The thing about social media is if you are too quiet then you get forgotten about – so Fulham are certainly staying memorable.
7. Leeds United (280k Twitter Followers)
Some people may find it surprising that Leeds United don’t feature higher on this list – but that’s just the way it goes. Nevertheless, seventh place still suggests that the club are getting things right on social media.
Leeds started tweeting in December 2012 – so they are relatively new to this game.
The Whites are also not much of a follower of other accounts and only afford 53 that privilege at present. Other stats include having 280k followers, creating 30,000 tweets, and have also liked 113 updates from other users. In terms of those averages, 147 new followers are gained each day and there are five daily updates. The account also has a Klout score of 81, showing they are doing well but there is room for improvement compared to other football accounts.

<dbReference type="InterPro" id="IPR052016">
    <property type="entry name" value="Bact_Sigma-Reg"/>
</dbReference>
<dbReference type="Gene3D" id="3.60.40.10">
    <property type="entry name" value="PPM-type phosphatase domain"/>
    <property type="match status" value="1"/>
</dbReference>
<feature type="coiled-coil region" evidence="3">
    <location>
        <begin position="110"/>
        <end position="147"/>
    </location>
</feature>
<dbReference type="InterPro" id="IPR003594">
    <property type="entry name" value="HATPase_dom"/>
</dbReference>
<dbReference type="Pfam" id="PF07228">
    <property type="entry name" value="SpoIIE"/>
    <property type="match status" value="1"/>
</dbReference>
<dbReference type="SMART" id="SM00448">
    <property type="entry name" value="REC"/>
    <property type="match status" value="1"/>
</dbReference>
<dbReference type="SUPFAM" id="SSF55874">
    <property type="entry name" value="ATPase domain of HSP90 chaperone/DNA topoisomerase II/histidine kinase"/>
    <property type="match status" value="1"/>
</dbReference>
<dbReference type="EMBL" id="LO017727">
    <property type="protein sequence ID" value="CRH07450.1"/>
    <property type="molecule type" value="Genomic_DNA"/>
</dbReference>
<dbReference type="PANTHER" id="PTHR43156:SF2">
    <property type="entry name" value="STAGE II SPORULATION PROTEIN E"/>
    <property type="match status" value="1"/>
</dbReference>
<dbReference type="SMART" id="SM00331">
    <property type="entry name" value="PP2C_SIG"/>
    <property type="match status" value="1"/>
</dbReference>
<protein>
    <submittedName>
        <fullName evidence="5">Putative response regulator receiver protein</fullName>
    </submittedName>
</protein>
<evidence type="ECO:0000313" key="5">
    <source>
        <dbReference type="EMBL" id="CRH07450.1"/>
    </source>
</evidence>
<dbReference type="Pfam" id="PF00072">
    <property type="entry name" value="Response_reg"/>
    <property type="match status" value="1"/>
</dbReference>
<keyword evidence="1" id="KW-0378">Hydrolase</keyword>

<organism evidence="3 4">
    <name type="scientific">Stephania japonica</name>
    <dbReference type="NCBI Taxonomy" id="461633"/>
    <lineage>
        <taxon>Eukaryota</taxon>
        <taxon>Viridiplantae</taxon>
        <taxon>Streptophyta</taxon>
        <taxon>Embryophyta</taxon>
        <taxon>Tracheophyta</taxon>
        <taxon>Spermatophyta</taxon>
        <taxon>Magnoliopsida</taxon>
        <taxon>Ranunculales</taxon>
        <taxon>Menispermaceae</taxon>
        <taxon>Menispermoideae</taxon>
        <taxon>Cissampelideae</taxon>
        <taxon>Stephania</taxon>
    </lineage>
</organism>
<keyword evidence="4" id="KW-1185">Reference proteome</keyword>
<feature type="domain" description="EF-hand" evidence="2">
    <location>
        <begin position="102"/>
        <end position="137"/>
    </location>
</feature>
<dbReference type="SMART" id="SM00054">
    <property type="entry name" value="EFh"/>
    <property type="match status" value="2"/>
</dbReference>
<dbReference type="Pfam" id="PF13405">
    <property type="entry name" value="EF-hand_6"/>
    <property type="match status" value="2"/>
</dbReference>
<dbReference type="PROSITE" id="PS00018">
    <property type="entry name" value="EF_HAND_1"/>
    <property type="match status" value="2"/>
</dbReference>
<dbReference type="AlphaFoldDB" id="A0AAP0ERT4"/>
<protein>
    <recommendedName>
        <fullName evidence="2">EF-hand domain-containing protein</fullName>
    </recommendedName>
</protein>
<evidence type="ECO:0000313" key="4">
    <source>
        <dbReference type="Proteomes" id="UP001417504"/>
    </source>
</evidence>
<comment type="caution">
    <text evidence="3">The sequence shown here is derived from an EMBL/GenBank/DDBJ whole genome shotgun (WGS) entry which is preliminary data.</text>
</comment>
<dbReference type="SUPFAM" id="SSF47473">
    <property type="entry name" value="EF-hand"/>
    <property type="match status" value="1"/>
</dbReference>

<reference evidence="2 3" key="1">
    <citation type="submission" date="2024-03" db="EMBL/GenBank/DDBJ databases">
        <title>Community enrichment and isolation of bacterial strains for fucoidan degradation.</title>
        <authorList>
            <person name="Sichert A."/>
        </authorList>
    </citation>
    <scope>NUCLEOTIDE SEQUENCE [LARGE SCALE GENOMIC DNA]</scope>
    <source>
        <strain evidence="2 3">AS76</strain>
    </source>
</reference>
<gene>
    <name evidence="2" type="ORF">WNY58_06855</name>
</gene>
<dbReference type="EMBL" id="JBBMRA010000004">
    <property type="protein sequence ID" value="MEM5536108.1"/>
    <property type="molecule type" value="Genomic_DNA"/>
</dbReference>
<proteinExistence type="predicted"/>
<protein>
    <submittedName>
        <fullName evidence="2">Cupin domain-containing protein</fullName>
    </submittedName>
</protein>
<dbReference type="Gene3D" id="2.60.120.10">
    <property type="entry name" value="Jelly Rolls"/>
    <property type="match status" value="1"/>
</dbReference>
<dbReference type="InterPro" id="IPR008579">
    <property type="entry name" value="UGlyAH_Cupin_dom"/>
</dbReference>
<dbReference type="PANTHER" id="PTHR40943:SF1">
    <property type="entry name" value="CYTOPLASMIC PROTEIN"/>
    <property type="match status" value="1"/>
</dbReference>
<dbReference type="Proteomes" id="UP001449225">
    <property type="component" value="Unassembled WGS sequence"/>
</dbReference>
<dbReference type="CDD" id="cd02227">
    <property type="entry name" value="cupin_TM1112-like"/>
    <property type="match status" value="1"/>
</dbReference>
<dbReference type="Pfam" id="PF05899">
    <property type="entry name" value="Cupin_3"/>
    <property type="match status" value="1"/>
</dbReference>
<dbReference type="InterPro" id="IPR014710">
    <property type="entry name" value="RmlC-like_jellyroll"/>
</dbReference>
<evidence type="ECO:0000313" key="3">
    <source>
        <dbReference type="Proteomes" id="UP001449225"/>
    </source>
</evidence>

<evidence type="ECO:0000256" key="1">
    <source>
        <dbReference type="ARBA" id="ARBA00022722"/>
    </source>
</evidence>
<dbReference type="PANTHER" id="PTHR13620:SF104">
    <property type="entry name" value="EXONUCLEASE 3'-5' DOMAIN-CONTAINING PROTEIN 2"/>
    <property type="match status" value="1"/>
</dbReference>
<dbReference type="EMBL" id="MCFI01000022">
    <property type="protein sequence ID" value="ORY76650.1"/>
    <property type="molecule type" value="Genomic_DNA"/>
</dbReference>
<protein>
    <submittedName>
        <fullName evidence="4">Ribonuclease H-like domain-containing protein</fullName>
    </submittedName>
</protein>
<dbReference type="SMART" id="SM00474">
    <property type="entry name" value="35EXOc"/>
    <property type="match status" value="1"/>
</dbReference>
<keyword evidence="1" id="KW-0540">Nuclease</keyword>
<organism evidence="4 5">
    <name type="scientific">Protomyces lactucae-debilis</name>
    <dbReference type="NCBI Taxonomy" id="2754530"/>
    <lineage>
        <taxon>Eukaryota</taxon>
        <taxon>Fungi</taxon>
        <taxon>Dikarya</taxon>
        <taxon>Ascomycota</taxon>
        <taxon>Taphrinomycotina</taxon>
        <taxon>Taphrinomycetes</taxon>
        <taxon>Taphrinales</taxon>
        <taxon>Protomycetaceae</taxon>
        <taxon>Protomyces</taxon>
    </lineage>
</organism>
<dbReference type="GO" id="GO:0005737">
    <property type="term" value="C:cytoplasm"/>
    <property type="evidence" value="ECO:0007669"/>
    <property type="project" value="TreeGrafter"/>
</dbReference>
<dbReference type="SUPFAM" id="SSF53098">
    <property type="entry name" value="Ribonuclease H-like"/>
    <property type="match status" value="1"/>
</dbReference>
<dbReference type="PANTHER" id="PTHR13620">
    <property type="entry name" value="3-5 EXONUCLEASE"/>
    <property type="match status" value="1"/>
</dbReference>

This completes the content section of the article looking at the comparisons between Twitter audiences and club size. So, are these the seven biggest clubs in the Championship? Or is it just that other big clubs aren’t doing social media so well.
Obviously, I will have more list-style articles like this coming up soon, so keep an eye on my profile page for the latest updates. The next content will be looking at which teams in the Championship might be a surprise package and that will be with you in the coming days.
Data source: Twitter Counter and Klout